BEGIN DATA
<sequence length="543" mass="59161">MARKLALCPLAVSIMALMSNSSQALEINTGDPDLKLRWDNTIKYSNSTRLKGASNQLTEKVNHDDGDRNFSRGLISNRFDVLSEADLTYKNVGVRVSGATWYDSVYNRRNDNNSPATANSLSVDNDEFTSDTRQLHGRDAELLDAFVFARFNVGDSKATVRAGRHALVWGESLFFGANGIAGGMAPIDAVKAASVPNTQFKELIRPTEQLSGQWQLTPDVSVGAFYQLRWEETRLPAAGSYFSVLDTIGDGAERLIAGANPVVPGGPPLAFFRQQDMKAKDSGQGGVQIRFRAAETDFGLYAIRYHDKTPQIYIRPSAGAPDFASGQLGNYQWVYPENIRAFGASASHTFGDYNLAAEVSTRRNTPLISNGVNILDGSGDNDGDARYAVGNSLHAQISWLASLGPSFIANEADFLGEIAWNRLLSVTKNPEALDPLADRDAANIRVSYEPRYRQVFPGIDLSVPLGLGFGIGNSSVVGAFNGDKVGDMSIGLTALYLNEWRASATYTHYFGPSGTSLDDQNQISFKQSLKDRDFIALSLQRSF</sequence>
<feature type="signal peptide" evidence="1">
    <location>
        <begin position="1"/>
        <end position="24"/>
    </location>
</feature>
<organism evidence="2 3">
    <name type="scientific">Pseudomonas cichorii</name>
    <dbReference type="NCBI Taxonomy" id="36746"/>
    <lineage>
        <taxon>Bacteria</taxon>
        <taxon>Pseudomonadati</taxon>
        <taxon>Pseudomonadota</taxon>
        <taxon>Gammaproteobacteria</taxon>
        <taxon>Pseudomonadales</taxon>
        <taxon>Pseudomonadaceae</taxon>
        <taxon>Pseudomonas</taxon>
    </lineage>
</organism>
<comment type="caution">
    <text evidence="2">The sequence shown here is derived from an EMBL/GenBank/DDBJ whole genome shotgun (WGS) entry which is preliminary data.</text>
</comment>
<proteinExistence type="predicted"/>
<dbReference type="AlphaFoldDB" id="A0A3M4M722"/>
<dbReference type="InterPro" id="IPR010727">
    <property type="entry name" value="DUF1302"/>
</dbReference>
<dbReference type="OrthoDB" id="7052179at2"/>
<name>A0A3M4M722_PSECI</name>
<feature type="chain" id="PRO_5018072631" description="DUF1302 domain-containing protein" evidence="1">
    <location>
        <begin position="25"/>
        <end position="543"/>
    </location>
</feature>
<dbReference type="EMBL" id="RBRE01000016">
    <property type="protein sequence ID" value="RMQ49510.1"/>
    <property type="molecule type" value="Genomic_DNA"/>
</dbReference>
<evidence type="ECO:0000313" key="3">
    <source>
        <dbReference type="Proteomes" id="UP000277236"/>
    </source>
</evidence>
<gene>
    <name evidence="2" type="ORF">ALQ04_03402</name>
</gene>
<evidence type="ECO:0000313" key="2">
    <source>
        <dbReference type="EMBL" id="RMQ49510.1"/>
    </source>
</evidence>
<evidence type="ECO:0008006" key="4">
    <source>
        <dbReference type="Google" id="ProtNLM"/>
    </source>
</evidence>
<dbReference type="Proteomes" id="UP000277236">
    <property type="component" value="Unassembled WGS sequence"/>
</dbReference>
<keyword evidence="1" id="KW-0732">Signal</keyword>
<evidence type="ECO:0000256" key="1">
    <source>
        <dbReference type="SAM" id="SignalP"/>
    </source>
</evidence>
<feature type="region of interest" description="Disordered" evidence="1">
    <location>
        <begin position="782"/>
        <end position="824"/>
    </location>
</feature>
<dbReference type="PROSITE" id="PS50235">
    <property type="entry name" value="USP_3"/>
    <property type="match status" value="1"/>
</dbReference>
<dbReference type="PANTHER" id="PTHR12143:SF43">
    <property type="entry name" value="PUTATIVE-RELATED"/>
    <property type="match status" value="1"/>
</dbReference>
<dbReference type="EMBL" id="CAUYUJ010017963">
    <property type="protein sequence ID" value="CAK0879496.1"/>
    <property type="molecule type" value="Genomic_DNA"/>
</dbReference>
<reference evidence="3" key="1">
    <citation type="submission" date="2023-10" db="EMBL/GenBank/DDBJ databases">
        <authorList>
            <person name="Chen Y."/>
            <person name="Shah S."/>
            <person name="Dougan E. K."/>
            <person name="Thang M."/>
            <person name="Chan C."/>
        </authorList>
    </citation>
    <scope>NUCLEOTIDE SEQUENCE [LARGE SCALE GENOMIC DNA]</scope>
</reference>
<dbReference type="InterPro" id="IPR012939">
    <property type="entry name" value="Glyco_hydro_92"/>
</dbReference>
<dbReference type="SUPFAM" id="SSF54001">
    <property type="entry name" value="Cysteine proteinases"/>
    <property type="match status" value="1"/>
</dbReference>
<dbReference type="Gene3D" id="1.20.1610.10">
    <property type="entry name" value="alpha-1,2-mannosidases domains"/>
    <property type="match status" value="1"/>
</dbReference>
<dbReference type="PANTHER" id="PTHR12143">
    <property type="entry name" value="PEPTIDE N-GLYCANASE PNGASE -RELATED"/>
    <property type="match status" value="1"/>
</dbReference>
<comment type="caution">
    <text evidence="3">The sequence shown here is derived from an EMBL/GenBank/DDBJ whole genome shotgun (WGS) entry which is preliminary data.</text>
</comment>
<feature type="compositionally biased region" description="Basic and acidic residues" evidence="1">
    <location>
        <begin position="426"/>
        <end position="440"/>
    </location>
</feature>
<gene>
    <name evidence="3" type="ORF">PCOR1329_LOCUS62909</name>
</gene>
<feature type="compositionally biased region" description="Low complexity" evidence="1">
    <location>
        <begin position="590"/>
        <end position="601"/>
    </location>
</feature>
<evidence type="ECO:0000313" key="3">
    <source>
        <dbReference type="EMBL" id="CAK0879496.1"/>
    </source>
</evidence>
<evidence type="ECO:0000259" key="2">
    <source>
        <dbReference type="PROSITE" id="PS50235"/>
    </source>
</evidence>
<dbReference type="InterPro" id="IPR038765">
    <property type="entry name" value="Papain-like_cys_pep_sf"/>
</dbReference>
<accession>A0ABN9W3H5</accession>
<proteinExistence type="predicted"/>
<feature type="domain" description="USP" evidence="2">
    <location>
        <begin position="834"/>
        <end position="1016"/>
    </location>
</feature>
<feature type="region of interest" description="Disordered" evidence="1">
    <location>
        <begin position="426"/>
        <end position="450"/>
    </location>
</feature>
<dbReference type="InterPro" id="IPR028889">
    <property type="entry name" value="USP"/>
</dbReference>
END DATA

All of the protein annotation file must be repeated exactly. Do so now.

<sequence length="543" mass="59161">MARKLALCPLAVSIMALMSNSSQALEINTGDPDLKLRWDNTIKYSNSTRLKGASNQLTEKVNHDDGDRNFSRGLISNRFDVLSEADLTYKNVGVRVSGATWYDSVYNRRNDNNSPATANSLSVDNDEFTSDTRQLHGRDAELLDAFVFARFNVGDSKATVRAGRHALVWGESLFFGANGIAGGMAPIDAVKAASVPNTQFKELIRPTEQLSGQWQLTPDVSVGAFYQLRWEETRLPAAGSYFSVLDTIGDGAERLIAGANPVVPGGPPLAFFRQQDMKAKDSGQGGVQIRFRAAETDFGLYAIRYHDKTPQIYIRPSAGAPDFASGQLGNYQWVYPENIRAFGASASHTFGDYNLAAEVSTRRNTPLISNGVNILDGSGDNDGDARYAVGNSLHAQISWLASLGPSFIANEADFLGEIAWNRLLSVTKNPEALDPLADRDAANIRVSYEPRYRQVFPGIDLSVPLGLGFGIGNSSVVGAFNGDKVGDMSIGLTALYLNEWRASATYTHYFGPSGTSLDDQNQISFKQSLKDRDFIALSLQRSF</sequence>
<feature type="signal peptide" evidence="1">
    <location>
        <begin position="1"/>
        <end position="24"/>
    </location>
</feature>
<organism evidence="2 3">
    <name type="scientific">Pseudomonas cichorii</name>
    <dbReference type="NCBI Taxonomy" id="36746"/>
    <lineage>
        <taxon>Bacteria</taxon>
        <taxon>Pseudomonadati</taxon>
        <taxon>Pseudomonadota</taxon>
        <taxon>Gammaproteobacteria</taxon>
        <taxon>Pseudomonadales</taxon>
        <taxon>Pseudomonadaceae</taxon>
        <taxon>Pseudomonas</taxon>
    </lineage>
</organism>
<comment type="caution">
    <text evidence="2">The sequence shown here is derived from an EMBL/GenBank/DDBJ whole genome shotgun (WGS) entry which is preliminary data.</text>
</comment>
<proteinExistence type="predicted"/>
<dbReference type="AlphaFoldDB" id="A0A3M4M722"/>
<dbReference type="InterPro" id="IPR010727">
    <property type="entry name" value="DUF1302"/>
</dbReference>
<dbReference type="OrthoDB" id="7052179at2"/>
<name>A0A3M4M722_PSECI</name>
<feature type="chain" id="PRO_5018072631" description="DUF1302 domain-containing protein" evidence="1">
    <location>
        <begin position="25"/>
        <end position="543"/>
    </location>
</feature>
<dbReference type="EMBL" id="RBRE01000016">
    <property type="protein sequence ID" value="RMQ49510.1"/>
    <property type="molecule type" value="Genomic_DNA"/>
</dbReference>
<evidence type="ECO:0000313" key="3">
    <source>
        <dbReference type="Proteomes" id="UP000277236"/>
    </source>
</evidence>
<gene>
    <name evidence="2" type="ORF">ALQ04_03402</name>
</gene>
<evidence type="ECO:0000313" key="2">
    <source>
        <dbReference type="EMBL" id="RMQ49510.1"/>
    </source>
</evidence>
<evidence type="ECO:0008006" key="4">
    <source>
        <dbReference type="Google" id="ProtNLM"/>
    </source>
</evidence>
<dbReference type="Proteomes" id="UP000277236">
    <property type="component" value="Unassembled WGS sequence"/>
</dbReference>
<keyword evidence="1" id="KW-0732">Signal</keyword>
<evidence type="ECO:0000256" key="1">
    <source>
        <dbReference type="SAM" id="SignalP"/>
    </source>
</evidence>
<feature type="region of interest" description="Disordered" evidence="1">
    <location>
        <begin position="782"/>
        <end position="824"/>
    </location>
</feature>
<dbReference type="PROSITE" id="PS50235">
    <property type="entry name" value="USP_3"/>
    <property type="match status" value="1"/>
</dbReference>
<dbReference type="PANTHER" id="PTHR12143:SF43">
    <property type="entry name" value="PUTATIVE-RELATED"/>
    <property type="match status" value="1"/>
</dbReference>
<dbReference type="EMBL" id="CAUYUJ010017963">
    <property type="protein sequence ID" value="CAK0879496.1"/>
    <property type="molecule type" value="Genomic_DNA"/>
</dbReference>
<reference evidence="3" key="1">
    <citation type="submission" date="2023-10" db="EMBL/GenBank/DDBJ databases">
        <authorList>
            <person name="Chen Y."/>
            <person name="Shah S."/>
            <person name="Dougan E. K."/>
            <person name="Thang M."/>
            <person name="Chan C."/>
        </authorList>
    </citation>
    <scope>NUCLEOTIDE SEQUENCE [LARGE SCALE GENOMIC DNA]</scope>
</reference>
<dbReference type="InterPro" id="IPR012939">
    <property type="entry name" value="Glyco_hydro_92"/>
</dbReference>
<dbReference type="SUPFAM" id="SSF54001">
    <property type="entry name" value="Cysteine proteinases"/>
    <property type="match status" value="1"/>
</dbReference>
<dbReference type="Gene3D" id="1.20.1610.10">
    <property type="entry name" value="alpha-1,2-mannosidases domains"/>
    <property type="match status" value="1"/>
</dbReference>
<dbReference type="PANTHER" id="PTHR12143">
    <property type="entry name" value="PEPTIDE N-GLYCANASE PNGASE -RELATED"/>
    <property type="match status" value="1"/>
</dbReference>
<comment type="caution">
    <text evidence="3">The sequence shown here is derived from an EMBL/GenBank/DDBJ whole genome shotgun (WGS) entry which is preliminary data.</text>
</comment>
<feature type="compositionally biased region" description="Basic and acidic residues" evidence="1">
    <location>
        <begin position="426"/>
        <end position="440"/>
    </location>
</feature>
<gene>
    <name evidence="3" type="ORF">PCOR1329_LOCUS62909</name>
</gene>
<feature type="compositionally biased region" description="Low complexity" evidence="1">
    <location>
        <begin position="590"/>
        <end position="601"/>
    </location>
</feature>
<evidence type="ECO:0000313" key="3">
    <source>
        <dbReference type="EMBL" id="CAK0879496.1"/>
    </source>
</evidence>
<evidence type="ECO:0000259" key="2">
    <source>
        <dbReference type="PROSITE" id="PS50235"/>
    </source>
</evidence>
<dbReference type="InterPro" id="IPR038765">
    <property type="entry name" value="Papain-like_cys_pep_sf"/>
</dbReference>
<accession>A0ABN9W3H5</accession>
<proteinExistence type="predicted"/>
<feature type="domain" description="USP" evidence="2">
    <location>
        <begin position="834"/>
        <end position="1016"/>
    </location>
</feature>
<feature type="region of interest" description="Disordered" evidence="1">
    <location>
        <begin position="426"/>
        <end position="450"/>
    </location>
</feature>
<dbReference type="InterPro" id="IPR028889">
    <property type="entry name" value="USP"/>
</dbReference>